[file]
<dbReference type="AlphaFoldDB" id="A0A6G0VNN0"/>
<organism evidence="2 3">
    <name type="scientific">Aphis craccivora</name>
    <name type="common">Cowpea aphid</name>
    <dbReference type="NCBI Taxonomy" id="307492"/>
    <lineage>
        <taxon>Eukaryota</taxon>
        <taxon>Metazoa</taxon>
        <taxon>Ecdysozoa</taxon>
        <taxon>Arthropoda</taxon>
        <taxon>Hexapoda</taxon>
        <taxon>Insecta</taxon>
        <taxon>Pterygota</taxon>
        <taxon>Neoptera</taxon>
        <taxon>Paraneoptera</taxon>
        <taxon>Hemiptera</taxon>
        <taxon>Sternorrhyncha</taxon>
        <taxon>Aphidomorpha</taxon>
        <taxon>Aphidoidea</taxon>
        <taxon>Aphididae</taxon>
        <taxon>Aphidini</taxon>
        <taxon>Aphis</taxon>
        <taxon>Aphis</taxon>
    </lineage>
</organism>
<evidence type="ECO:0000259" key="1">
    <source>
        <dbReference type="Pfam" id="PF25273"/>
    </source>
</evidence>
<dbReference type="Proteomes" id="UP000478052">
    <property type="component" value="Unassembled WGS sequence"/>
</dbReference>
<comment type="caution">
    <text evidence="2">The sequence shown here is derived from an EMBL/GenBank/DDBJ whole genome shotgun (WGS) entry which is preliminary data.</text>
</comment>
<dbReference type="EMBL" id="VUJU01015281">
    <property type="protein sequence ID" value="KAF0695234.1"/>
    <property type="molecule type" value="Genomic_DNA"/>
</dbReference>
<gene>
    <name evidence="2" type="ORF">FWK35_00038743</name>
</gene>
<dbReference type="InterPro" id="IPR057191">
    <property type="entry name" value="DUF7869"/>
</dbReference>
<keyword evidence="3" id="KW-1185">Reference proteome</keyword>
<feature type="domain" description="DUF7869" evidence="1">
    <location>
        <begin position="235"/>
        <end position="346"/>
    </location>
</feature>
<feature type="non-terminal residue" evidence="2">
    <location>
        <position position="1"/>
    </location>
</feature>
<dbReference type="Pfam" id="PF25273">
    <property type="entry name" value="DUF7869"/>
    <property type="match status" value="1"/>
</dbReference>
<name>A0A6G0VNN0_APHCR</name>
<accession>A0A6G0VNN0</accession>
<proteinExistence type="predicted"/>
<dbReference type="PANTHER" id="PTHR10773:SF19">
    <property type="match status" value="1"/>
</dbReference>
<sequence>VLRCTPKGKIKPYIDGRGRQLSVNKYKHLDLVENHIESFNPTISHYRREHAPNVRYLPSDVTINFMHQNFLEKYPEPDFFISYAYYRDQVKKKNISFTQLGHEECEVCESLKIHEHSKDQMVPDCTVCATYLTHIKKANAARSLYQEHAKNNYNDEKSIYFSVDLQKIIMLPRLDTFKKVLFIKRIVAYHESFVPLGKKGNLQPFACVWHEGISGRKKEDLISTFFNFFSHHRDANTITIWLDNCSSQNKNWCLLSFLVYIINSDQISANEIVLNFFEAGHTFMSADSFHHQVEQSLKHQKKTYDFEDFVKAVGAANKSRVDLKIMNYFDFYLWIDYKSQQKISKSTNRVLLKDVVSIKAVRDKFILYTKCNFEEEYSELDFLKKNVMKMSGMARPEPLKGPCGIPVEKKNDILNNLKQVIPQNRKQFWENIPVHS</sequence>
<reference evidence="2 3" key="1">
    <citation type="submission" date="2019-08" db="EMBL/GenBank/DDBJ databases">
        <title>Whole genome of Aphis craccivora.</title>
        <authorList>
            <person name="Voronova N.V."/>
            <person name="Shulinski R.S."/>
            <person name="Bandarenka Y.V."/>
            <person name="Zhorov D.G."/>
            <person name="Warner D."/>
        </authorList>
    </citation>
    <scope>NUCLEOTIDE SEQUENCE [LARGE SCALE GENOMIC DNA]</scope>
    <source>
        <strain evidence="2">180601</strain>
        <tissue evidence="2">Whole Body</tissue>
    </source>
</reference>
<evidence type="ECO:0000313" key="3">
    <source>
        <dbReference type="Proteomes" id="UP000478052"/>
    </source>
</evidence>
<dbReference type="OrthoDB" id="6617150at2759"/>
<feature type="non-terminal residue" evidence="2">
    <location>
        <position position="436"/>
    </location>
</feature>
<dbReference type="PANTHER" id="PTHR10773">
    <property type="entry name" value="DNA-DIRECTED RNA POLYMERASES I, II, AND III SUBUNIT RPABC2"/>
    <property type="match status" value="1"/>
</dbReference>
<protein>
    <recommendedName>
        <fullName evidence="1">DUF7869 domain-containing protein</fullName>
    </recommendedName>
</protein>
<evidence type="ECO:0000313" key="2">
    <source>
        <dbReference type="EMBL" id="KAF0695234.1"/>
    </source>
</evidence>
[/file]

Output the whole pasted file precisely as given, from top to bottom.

<dbReference type="AlphaFoldDB" id="A0A6G0VNN0"/>
<organism evidence="2 3">
    <name type="scientific">Aphis craccivora</name>
    <name type="common">Cowpea aphid</name>
    <dbReference type="NCBI Taxonomy" id="307492"/>
    <lineage>
        <taxon>Eukaryota</taxon>
        <taxon>Metazoa</taxon>
        <taxon>Ecdysozoa</taxon>
        <taxon>Arthropoda</taxon>
        <taxon>Hexapoda</taxon>
        <taxon>Insecta</taxon>
        <taxon>Pterygota</taxon>
        <taxon>Neoptera</taxon>
        <taxon>Paraneoptera</taxon>
        <taxon>Hemiptera</taxon>
        <taxon>Sternorrhyncha</taxon>
        <taxon>Aphidomorpha</taxon>
        <taxon>Aphidoidea</taxon>
        <taxon>Aphididae</taxon>
        <taxon>Aphidini</taxon>
        <taxon>Aphis</taxon>
        <taxon>Aphis</taxon>
    </lineage>
</organism>
<evidence type="ECO:0000259" key="1">
    <source>
        <dbReference type="Pfam" id="PF25273"/>
    </source>
</evidence>
<dbReference type="Proteomes" id="UP000478052">
    <property type="component" value="Unassembled WGS sequence"/>
</dbReference>
<comment type="caution">
    <text evidence="2">The sequence shown here is derived from an EMBL/GenBank/DDBJ whole genome shotgun (WGS) entry which is preliminary data.</text>
</comment>
<dbReference type="EMBL" id="VUJU01015281">
    <property type="protein sequence ID" value="KAF0695234.1"/>
    <property type="molecule type" value="Genomic_DNA"/>
</dbReference>
<gene>
    <name evidence="2" type="ORF">FWK35_00038743</name>
</gene>
<dbReference type="InterPro" id="IPR057191">
    <property type="entry name" value="DUF7869"/>
</dbReference>
<keyword evidence="3" id="KW-1185">Reference proteome</keyword>
<feature type="domain" description="DUF7869" evidence="1">
    <location>
        <begin position="235"/>
        <end position="346"/>
    </location>
</feature>
<feature type="non-terminal residue" evidence="2">
    <location>
        <position position="1"/>
    </location>
</feature>
<dbReference type="Pfam" id="PF25273">
    <property type="entry name" value="DUF7869"/>
    <property type="match status" value="1"/>
</dbReference>
<name>A0A6G0VNN0_APHCR</name>
<accession>A0A6G0VNN0</accession>
<proteinExistence type="predicted"/>
<dbReference type="PANTHER" id="PTHR10773:SF19">
    <property type="match status" value="1"/>
</dbReference>
<sequence>VLRCTPKGKIKPYIDGRGRQLSVNKYKHLDLVENHIESFNPTISHYRREHAPNVRYLPSDVTINFMHQNFLEKYPEPDFFISYAYYRDQVKKKNISFTQLGHEECEVCESLKIHEHSKDQMVPDCTVCATYLTHIKKANAARSLYQEHAKNNYNDEKSIYFSVDLQKIIMLPRLDTFKKVLFIKRIVAYHESFVPLGKKGNLQPFACVWHEGISGRKKEDLISTFFNFFSHHRDANTITIWLDNCSSQNKNWCLLSFLVYIINSDQISANEIVLNFFEAGHTFMSADSFHHQVEQSLKHQKKTYDFEDFVKAVGAANKSRVDLKIMNYFDFYLWIDYKSQQKISKSTNRVLLKDVVSIKAVRDKFILYTKCNFEEEYSELDFLKKNVMKMSGMARPEPLKGPCGIPVEKKNDILNNLKQVIPQNRKQFWENIPVHS</sequence>
<reference evidence="2 3" key="1">
    <citation type="submission" date="2019-08" db="EMBL/GenBank/DDBJ databases">
        <title>Whole genome of Aphis craccivora.</title>
        <authorList>
            <person name="Voronova N.V."/>
            <person name="Shulinski R.S."/>
            <person name="Bandarenka Y.V."/>
            <person name="Zhorov D.G."/>
            <person name="Warner D."/>
        </authorList>
    </citation>
    <scope>NUCLEOTIDE SEQUENCE [LARGE SCALE GENOMIC DNA]</scope>
    <source>
        <strain evidence="2">180601</strain>
        <tissue evidence="2">Whole Body</tissue>
    </source>
</reference>
<evidence type="ECO:0000313" key="3">
    <source>
        <dbReference type="Proteomes" id="UP000478052"/>
    </source>
</evidence>
<dbReference type="OrthoDB" id="6617150at2759"/>
<feature type="non-terminal residue" evidence="2">
    <location>
        <position position="436"/>
    </location>
</feature>
<dbReference type="PANTHER" id="PTHR10773">
    <property type="entry name" value="DNA-DIRECTED RNA POLYMERASES I, II, AND III SUBUNIT RPABC2"/>
    <property type="match status" value="1"/>
</dbReference>
<protein>
    <recommendedName>
        <fullName evidence="1">DUF7869 domain-containing protein</fullName>
    </recommendedName>
</protein>
<evidence type="ECO:0000313" key="2">
    <source>
        <dbReference type="EMBL" id="KAF0695234.1"/>
    </source>
</evidence>